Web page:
After landing at the float of the St. Johns Rowing Club, at Evansville, Ind., while Barnacle remains in charge of the canoes, I make a hurried trip to the post office, where I meet with a disappointment at finding that, as this is a legal holiday, the post office is closed. By dint of much inquiry I finally prevailed on the delivery clerk to look over his bundle of letters, but there are none for me. I cannot understand this, but afterward learned that my letters had been returned to the writers on the morning of the very day on which I had called for them. I returned to the water's edge with disappointment so plainly marked on my countenance that Barnacle at once calls out, "Needn't say so, I know you have no letters." "Well, if I haven't any letters I have some choice tobacco and a loaf of fine bread," said I. A thicket of willows, four miles below the city, offering us a shelter from the bleak winds, we concluded to go no further. All night I tossed about in my narrow quarters suffering intense pain, no doubt the result of eating the canned turkey, which doubtless had been so long in the can as to be unfit for use.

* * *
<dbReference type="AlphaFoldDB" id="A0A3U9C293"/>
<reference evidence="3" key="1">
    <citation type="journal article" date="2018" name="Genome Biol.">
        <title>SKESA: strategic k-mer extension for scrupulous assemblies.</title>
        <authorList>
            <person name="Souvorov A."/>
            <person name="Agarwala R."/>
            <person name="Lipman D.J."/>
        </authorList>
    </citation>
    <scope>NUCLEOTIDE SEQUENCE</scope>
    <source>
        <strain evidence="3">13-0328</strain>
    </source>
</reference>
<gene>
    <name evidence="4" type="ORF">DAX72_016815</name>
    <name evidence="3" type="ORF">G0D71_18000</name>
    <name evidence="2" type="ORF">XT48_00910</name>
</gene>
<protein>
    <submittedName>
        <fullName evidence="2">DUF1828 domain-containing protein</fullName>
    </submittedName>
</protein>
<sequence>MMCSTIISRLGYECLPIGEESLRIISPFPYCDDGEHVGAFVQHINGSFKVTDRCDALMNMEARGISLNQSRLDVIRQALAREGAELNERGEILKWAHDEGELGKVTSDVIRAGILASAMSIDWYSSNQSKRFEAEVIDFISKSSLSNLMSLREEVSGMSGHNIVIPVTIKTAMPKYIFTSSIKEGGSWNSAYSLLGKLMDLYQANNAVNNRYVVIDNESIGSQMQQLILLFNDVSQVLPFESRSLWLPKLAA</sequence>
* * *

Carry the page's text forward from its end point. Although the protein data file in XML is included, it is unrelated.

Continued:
Capt. Nate Smith.

When the time for launching arrived I felt more like going to a house and to bed than paddling against the strong wind that was blowing.

On reaching Henderson, Ky., a distance of eight miles from our last night's camp, I went on shore for the purpose of mailing letters in answer to those that I didn't get at Evansville. On my return to the wharfboat I was accosted by a gentleman, who said, "Well, you have come a long distance, ain't you hungry?" He then introduced himself as Capt. Nate Smith, of the steamer Iron Cliff, which was lying at the levee.